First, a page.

Examining the Resounding Effect of our Digital Footprint

March 31, 2015
Great Job: Employee Reviews Shift to ‘Accentuate the Positive’
March 27, 2015
Understanding Data Services vs. Competitive Intelligence
April 10, 2015
 

Last month, a teenager was fired before ever stepping foot in the door of Jet's Pizza in Mainsfield, Ohio after tweeting "Ew I start this (expletive) job tomorrow." Catching wind of the public tweet, the owner of the Jet's Pizza immediately fired the teenager over Twitter for her remarks.

The teenager's story is not unique. In today's digital age, it is well known by now that little is kept secret, with public announcements posted to various social platforms every time someone eats or a baby burps.

This type of transparency comes with risks. For the last few years, public safety officers have been urging participants of social platforms to refrain from mentioning when they are out of town or not near their home, citing examples of home robberies and invasions that were a direct result of posting their vacationing whereabouts on social media.

social media post

Think twice before you post.



In the business world, there has been much debate surrounding the legality of searching for job candidates online prior to conducting an interview to learn more about them and examine their social behaviors. But simple searches can still reveal very basic attitudes, comments, and behaviors that can ruin a future employee's chances of getting the job.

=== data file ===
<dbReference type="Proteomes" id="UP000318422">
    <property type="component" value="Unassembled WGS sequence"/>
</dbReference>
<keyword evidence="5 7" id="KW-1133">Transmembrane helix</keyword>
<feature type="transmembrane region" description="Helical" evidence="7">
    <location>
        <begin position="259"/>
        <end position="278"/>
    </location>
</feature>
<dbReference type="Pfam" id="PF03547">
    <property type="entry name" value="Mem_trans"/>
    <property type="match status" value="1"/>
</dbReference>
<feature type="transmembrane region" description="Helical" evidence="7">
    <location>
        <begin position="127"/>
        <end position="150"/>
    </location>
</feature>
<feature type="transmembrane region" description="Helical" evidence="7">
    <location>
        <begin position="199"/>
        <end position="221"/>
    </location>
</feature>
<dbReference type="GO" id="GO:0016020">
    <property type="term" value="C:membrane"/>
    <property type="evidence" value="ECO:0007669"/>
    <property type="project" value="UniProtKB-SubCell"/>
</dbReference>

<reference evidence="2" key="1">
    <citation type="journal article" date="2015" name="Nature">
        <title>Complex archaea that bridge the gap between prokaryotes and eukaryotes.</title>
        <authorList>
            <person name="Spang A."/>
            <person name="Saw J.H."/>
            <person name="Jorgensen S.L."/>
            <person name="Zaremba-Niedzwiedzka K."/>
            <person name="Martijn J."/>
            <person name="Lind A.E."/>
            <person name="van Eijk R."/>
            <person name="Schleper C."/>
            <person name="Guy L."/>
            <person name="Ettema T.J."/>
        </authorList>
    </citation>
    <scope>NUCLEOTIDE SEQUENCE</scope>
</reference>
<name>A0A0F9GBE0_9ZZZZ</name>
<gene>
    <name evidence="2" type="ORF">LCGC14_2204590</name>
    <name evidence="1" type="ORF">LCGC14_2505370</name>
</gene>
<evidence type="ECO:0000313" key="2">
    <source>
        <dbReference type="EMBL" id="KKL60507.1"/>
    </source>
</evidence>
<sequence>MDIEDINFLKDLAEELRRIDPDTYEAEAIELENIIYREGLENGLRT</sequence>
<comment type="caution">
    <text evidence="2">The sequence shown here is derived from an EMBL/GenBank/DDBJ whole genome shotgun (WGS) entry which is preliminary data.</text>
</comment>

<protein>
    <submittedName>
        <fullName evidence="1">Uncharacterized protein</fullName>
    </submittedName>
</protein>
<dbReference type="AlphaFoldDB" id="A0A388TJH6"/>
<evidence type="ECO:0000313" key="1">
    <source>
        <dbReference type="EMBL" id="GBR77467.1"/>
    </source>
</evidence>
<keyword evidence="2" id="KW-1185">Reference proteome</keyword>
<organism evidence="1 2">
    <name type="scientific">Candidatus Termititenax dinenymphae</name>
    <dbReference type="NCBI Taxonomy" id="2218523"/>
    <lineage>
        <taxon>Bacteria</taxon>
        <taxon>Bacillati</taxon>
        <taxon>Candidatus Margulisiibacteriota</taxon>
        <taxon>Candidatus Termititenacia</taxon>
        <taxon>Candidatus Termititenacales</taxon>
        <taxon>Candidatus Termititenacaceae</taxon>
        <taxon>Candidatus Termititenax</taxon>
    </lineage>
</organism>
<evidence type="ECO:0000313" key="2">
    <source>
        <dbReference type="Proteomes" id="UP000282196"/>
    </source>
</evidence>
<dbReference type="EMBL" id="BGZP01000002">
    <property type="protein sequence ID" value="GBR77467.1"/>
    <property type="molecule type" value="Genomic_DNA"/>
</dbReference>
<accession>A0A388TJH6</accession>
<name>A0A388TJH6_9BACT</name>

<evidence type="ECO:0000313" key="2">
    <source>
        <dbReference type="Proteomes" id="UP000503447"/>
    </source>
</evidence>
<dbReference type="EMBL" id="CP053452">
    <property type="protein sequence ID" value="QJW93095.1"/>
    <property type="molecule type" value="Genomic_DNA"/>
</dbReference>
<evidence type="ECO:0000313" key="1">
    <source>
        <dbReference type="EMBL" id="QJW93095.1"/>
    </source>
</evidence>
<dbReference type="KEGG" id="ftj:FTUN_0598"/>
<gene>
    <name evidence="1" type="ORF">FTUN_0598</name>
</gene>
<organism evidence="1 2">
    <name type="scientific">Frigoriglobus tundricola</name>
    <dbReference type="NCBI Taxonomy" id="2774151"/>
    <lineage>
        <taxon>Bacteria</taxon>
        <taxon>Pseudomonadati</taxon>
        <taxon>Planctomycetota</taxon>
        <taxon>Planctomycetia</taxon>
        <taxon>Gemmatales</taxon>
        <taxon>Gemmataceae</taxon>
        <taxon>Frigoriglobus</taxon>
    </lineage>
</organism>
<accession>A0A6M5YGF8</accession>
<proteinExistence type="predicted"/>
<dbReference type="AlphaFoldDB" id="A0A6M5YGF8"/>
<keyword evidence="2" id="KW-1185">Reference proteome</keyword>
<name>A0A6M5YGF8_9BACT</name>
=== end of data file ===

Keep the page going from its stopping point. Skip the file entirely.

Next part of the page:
Examples of excessive partying, foul language toward a work situation, or other harmful characteristics displayed on social media can easily dissuade an employer from giving the candidate a chance in a professional setting.


In order to avoid these risks as a job candidate, try the following:


Clean Up Your Act
Remove photos from Facebook or other social platforms that include partying or wild behavior.

Create Professional Profiles
Business-related Facebook, LinkedIn, and Twitter accounts can be shared on a resume or digital profile to showcase your professional and social capabilities and insight, leaving peer accounts set to "friends only." Creating a professional website with a resume and work examples will help maintain clean Google results where employers can see them.

Fix Your Privacy Settings
Update your Facebook account so that only friends can see what you're doing and saying.

Remember Your Audience
When posting on social media, always operate under the assumption that everyone - yes, everyone - can see what you wrote. Don't want the world to see it? Don't post it.

For more information on our digital footprint, see our first article in this series and a whitepaper by Steve Lowisz about social media and biases.

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